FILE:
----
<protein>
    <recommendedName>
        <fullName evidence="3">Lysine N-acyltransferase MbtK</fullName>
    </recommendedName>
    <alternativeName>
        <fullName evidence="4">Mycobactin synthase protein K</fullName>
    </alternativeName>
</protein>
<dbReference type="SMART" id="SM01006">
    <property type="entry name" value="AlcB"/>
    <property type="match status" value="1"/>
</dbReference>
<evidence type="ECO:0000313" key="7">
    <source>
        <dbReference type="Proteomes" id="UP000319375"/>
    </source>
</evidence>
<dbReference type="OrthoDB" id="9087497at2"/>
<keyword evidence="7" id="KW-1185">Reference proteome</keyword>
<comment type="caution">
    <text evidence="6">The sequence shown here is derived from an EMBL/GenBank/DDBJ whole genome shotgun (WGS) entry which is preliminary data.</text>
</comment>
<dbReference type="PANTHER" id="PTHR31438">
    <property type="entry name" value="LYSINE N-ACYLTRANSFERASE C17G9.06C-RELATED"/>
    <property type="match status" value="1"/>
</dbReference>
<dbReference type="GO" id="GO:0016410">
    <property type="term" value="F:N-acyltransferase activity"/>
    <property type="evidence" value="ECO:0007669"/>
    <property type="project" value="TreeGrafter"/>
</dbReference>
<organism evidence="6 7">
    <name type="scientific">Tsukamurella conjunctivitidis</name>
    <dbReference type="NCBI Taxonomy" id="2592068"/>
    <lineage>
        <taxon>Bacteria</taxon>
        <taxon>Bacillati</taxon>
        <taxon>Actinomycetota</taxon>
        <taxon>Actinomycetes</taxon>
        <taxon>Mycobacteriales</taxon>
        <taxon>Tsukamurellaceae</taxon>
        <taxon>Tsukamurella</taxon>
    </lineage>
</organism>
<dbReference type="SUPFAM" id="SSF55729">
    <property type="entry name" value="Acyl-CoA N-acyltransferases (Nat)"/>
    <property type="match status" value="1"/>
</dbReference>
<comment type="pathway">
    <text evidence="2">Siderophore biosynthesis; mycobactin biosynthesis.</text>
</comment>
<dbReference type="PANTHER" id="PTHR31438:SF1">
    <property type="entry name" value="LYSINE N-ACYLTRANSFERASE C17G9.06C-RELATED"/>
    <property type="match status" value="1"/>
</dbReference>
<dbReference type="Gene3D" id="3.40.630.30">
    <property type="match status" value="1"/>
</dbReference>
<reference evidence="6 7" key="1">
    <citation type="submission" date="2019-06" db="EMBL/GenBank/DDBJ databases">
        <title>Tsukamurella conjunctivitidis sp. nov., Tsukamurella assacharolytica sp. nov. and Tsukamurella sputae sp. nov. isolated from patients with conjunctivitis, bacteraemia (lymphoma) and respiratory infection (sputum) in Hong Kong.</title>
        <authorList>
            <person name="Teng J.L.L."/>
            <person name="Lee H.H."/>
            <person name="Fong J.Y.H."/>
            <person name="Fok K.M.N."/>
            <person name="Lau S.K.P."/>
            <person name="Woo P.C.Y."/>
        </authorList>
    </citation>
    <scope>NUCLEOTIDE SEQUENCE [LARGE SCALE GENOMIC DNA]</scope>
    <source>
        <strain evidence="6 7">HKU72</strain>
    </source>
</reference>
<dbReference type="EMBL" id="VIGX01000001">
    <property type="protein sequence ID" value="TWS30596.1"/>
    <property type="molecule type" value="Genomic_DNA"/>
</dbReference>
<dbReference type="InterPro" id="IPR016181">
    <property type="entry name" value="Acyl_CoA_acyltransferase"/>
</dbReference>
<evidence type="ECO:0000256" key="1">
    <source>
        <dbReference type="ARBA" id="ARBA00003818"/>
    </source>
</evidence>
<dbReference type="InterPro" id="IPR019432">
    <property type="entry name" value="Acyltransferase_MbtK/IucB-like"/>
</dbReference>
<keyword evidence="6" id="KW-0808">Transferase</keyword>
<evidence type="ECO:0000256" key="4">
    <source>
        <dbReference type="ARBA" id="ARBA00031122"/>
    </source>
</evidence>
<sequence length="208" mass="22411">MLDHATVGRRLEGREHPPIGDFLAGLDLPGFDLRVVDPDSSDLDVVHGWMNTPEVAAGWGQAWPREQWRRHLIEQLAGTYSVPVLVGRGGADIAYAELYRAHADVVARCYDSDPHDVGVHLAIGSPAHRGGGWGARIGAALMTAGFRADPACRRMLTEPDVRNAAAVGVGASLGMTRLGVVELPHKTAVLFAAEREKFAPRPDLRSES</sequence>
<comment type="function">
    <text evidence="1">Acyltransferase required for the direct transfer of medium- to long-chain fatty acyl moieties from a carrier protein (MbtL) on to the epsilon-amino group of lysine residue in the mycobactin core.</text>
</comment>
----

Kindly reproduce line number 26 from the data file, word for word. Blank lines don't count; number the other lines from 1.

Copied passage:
</dbReference>